Running the Game
Following all of the information on playing, there’s some great resources for the Gamemaster (yes, “GM” not “MC” for this particular game). There are some themes and guidelines that the book recommends specifically for Avatar Legends, and a list of GM moves for when players fail a roll or when you need to shake things up. Some of these are straightforward (like “inflict fatigue or a condition,” “shift their balance,” or “threaten someone”) but there are more narrative options as well. I particularly “reveal a hidden truth” and “provide wisdom in unlikely places.” Advice for one-shots and long-running campaigns alike continues the effort in the book to support all sorts of play styles.
There’s a good section on creating NPCs which are designed to be quick to make and easy to run. NPCs have a name and description (make it memorable!), a Drive that they want to see accomplished, fatigue tracks, one or more conditions (from playbooks or made up for the NPC), advanced techniques if appropriate, and principles and balance (unless they’re a total nobody). Unlike PCs, NPCs don’t balance between two principles; they get just one and they’re either upholding that or drifting from it. Minor NPCs often have nothing more than a name and Drive, but combat-oriented ones can get the bare minimum of other stats. Major NPCs have more steps on their fatigue tracks, more balance points, and maybe a few advanced techniques. Master NPCs have the most fatigue, five conditions, and their balance track goes up to +3 (sometimes less). They also have at least a few advanced techniques. Groups of NPCs can be statted like a single person that’s more powerful, letting you clash with groups of soldiers like a real action hero. Lastly, Legendary NPCs are the truly incredible, mechanics to let them stay in play a lot longer, and even more options than your typical PC. In short, we’re talking about the named characters from the shows and books here.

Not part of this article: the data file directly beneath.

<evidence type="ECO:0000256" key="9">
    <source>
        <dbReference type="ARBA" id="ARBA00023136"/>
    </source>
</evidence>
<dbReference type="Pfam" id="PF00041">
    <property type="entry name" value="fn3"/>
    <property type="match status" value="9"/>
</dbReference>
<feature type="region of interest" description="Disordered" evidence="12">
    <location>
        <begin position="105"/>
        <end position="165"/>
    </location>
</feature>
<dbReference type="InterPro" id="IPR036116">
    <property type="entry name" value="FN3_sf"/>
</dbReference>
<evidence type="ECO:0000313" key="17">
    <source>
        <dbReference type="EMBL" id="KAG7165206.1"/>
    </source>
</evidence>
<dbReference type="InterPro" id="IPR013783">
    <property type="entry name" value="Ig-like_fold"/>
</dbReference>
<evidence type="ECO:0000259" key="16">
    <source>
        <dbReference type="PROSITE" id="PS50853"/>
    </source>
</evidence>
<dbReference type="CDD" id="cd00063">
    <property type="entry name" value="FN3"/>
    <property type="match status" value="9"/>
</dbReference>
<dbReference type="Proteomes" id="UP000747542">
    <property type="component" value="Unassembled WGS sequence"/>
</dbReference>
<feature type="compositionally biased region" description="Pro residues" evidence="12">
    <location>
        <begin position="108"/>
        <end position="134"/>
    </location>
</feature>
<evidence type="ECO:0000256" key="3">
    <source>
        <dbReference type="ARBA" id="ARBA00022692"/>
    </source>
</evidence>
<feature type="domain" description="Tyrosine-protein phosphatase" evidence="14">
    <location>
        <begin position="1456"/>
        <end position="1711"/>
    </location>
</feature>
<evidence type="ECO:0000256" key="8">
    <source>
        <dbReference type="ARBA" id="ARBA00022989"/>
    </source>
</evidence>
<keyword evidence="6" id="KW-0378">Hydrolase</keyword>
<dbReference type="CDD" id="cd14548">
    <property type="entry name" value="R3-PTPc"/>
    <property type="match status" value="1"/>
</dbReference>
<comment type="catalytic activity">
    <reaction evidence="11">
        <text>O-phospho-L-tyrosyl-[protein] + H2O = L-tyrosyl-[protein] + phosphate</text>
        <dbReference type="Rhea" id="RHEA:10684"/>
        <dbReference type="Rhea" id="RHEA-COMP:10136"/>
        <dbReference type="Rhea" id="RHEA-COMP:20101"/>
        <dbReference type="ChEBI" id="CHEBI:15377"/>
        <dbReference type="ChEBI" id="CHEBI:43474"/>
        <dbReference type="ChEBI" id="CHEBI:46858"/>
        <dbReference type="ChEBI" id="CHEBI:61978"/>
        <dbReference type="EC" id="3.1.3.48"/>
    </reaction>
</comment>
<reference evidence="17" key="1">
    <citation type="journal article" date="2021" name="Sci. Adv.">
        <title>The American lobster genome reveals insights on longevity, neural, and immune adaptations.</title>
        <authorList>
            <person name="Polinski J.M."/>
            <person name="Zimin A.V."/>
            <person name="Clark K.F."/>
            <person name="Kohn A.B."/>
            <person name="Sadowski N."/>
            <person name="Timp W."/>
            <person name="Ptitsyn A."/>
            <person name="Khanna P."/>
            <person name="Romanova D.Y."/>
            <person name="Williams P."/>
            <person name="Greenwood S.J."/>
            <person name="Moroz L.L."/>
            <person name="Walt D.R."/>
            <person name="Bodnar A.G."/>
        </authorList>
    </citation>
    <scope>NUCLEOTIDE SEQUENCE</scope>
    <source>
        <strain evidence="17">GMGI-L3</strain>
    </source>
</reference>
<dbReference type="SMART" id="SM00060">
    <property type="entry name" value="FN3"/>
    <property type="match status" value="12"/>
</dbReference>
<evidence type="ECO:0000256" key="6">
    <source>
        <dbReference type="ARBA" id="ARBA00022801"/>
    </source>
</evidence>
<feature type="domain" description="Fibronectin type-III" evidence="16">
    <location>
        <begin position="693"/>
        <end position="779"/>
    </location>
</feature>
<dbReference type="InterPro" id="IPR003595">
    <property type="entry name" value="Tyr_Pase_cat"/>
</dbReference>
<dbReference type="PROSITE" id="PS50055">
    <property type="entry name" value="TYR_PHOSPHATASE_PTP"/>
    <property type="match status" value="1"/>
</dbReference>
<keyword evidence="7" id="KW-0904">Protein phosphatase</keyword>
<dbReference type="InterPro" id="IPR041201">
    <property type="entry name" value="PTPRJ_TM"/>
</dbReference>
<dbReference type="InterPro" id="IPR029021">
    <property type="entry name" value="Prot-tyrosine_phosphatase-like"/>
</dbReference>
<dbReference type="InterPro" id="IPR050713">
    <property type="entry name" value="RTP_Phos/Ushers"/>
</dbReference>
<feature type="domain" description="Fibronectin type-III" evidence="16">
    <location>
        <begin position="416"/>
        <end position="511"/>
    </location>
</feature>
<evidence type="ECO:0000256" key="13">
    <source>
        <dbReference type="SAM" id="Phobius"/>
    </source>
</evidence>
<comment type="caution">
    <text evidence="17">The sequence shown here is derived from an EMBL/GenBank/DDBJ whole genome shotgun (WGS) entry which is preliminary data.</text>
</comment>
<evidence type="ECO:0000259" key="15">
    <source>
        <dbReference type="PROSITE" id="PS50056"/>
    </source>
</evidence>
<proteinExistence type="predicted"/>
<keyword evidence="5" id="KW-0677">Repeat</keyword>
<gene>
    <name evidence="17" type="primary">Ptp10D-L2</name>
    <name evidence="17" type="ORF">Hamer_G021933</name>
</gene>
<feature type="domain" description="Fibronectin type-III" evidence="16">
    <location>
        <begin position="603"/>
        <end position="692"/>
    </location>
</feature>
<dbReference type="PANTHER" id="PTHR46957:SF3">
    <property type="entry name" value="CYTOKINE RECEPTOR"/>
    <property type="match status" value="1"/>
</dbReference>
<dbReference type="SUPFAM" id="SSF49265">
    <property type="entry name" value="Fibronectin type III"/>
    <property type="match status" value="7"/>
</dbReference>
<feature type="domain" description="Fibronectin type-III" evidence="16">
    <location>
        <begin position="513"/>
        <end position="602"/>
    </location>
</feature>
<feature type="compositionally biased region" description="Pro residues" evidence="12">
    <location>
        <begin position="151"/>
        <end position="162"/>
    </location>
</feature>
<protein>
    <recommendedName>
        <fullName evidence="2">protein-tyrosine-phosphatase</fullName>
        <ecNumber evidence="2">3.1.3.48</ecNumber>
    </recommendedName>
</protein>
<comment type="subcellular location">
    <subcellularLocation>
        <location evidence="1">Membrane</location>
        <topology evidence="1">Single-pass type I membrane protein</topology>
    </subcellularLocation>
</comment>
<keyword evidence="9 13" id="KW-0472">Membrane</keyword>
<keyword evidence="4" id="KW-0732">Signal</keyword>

A collection of NPCs helps fill out your stories whether Minor NPCs like town guards and shopkeepers, Major NPCs like military commanders and nobles, Major NPCs like rebel or Triad leaders, or NPC groups like a small mob or police squad. For Legendary NPCs, each of the Avatars (Kyoshi, Roku, Aang, and Korra) are written up, as well as Uncle Iroh for variety.
Wan Shi Tong’s Adventure Guide
Since this game did so amazingly on Kickstarter, it actually released almost simultaneously with it’s first expansion book! Wan Shi Tong’s Adventure Guide is named for the mysterious library-spirit from the original series. This book expands on the core book with new material and some adventures. First off, there’s information on Wan Shi Tong’s Spirit Library itself: what it is, how you would get there, and specialty moves for finding information and escaping once you have it. As if the whole thing wasn’t evocative enough, there are many plot hooks for including the library, including era-specific hooks.
The book also has some more advanced techniques and some the Legends you might have been missing from the core book: Rangi from the Kyoshi-era novel; Taqukaq from the Roku comics; Long Feng, Azula, Katara, Sokka, Suki, Toph, Ty Lee, and Zuko from Avatar: The Last Airbender; and Asami, Kuvira, Tenzin, and Varrick from Legend of Korra. These powerful NPCs might be allies, teachers, or even enemies for your group of PCs during their adventures. There are also a few more Playbooks for the players here.